National Science Foundation 1761012
Administered in: College of Education
Oral vocabulary difficulties before or soon after kindergarten are thought to result in reading difficulties during the primary grades, which in turn are thought to result in mathematics and science difficulties during the later elementary grades. To date, however, most empirical studies investigating the theorized inter-relations between oral vocabulary, reading, and mathematics and science difficulties have used small clinical or convenience samples of limited generalizability, included relatively few covariates, and examined the relations concurrently or only over short time periods. Thus, whether and to what extent oral vocabulary difficulties result in reading difficulties and, in turn, mathematics and science difficulties across the elementary grades in the U.S. is largely unknown. This project will examine the inter-relations between oral vocabulary, reading, mathematics, and science difficulties throughout the elementary grades, yielding greater scientific knowledge about the early onset and over-time dynamics of these types of learning difficulties. Doing so should help identify the cognitive, behavioral, affective, and social conditions that collectively interfere with STEM learning including early in children’s school careers. These analyses should also inform the delivery and design of STEM interventions at time periods when such interventions may be the most effective.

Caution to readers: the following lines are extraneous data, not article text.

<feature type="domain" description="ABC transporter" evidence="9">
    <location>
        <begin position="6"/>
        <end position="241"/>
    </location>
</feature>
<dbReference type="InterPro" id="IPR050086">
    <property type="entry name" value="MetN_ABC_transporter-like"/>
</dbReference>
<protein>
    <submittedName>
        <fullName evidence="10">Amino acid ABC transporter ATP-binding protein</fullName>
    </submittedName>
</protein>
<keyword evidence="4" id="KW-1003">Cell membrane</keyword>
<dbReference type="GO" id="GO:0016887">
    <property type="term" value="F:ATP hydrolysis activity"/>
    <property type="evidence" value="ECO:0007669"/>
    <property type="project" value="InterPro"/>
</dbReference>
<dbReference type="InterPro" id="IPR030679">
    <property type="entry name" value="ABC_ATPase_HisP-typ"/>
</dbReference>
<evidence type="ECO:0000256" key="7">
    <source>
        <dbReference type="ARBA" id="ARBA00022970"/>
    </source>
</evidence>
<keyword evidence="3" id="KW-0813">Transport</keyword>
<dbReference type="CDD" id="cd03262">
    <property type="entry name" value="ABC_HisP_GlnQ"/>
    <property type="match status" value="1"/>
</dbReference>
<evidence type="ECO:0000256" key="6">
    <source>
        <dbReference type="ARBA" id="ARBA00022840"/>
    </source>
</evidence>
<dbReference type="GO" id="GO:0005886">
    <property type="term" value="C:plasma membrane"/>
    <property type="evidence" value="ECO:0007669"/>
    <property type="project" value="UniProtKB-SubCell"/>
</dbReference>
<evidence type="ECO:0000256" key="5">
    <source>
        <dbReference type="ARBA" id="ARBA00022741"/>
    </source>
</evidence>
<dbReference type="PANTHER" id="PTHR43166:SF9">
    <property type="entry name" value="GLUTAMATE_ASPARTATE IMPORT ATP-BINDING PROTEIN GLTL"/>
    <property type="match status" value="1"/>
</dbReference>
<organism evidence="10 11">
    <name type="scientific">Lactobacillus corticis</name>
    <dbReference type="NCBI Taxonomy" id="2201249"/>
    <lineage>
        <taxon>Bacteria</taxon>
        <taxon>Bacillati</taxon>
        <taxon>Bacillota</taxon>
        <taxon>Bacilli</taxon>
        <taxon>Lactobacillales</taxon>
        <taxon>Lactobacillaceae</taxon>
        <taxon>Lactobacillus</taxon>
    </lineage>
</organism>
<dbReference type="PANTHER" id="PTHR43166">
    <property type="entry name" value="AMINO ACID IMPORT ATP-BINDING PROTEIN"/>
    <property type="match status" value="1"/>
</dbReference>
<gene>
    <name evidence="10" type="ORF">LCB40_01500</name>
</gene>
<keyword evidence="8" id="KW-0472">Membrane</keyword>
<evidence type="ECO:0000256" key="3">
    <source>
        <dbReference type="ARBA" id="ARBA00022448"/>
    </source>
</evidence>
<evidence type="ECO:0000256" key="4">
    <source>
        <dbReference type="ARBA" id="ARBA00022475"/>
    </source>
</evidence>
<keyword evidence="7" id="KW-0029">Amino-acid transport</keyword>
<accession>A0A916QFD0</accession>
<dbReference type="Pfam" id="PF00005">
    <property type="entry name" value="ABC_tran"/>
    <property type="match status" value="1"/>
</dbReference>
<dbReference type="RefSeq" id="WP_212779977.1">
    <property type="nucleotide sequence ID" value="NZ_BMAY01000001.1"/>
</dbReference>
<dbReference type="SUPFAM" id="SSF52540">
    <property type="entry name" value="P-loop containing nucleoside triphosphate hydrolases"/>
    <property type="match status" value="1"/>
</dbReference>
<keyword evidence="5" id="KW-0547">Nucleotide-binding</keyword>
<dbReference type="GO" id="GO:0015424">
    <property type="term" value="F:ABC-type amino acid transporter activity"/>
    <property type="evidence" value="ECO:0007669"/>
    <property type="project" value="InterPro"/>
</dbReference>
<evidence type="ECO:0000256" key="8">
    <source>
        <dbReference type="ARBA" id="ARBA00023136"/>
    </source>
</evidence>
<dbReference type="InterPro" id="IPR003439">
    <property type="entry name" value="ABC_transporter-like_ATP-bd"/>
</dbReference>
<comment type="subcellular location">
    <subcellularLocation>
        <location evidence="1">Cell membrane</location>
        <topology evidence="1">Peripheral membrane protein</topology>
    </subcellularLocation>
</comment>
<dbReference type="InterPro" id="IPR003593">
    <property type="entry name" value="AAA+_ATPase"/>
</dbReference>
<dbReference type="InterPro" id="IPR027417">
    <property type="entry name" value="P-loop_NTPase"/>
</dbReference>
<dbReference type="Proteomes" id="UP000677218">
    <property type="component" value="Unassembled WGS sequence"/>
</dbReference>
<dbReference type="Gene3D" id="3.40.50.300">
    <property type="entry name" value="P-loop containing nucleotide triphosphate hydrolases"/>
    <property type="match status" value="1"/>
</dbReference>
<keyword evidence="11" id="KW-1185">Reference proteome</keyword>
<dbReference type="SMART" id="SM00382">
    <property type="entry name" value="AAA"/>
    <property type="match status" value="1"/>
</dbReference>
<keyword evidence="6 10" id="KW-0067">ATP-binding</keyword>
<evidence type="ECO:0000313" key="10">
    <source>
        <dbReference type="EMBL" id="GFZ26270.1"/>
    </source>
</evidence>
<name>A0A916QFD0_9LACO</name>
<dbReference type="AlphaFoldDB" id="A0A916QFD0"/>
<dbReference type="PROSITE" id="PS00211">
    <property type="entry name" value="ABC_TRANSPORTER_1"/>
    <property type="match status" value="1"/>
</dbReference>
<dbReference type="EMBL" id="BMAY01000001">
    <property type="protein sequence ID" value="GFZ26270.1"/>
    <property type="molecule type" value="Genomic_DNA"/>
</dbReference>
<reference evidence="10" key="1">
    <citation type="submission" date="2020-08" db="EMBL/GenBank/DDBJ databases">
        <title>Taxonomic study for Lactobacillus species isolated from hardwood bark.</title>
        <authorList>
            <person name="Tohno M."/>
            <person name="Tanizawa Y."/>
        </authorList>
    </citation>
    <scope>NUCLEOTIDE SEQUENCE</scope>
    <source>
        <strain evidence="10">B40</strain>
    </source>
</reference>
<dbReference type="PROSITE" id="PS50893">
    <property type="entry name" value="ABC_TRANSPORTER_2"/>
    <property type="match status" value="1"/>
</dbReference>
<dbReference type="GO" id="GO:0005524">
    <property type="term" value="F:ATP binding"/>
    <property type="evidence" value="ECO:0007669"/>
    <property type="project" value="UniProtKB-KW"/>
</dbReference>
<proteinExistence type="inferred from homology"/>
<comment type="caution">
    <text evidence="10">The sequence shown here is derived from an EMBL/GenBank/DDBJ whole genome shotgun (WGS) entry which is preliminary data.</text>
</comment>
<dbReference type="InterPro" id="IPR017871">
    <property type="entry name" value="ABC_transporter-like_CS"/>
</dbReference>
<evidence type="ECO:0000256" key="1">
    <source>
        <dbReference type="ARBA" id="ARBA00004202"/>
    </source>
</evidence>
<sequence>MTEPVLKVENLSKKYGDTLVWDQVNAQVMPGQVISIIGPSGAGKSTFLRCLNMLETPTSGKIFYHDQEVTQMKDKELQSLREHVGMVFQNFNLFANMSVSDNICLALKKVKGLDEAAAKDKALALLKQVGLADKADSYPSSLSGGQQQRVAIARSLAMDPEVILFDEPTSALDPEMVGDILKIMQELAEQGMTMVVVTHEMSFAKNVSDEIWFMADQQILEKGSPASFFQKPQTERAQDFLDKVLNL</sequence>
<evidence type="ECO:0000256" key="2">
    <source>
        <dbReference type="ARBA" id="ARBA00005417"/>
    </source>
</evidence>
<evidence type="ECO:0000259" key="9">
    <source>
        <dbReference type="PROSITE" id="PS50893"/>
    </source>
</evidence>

This project will analyze two nationally representative and longitudinal datasets (i.e., the Early Childhood Longitudinal Study-Birth Cohort and Kindergarten Cohort of 2011, or ECLS-B and ECLS-K:2011) to investigate risk factors for oral vocabulary difficulties prior to or by kindergarten. The team will also examine to what extent oral vocabulary and reading difficulties during kindergarten and 1st grade increase children’s risk of experiencing mathematics and science difficulties in later grades. To best address the project’s research aims, a range of advanced analytical methods will be used including multilevel modeling, latent growth and growth mixture modeling, and structural equation modeling with random and fixed effects.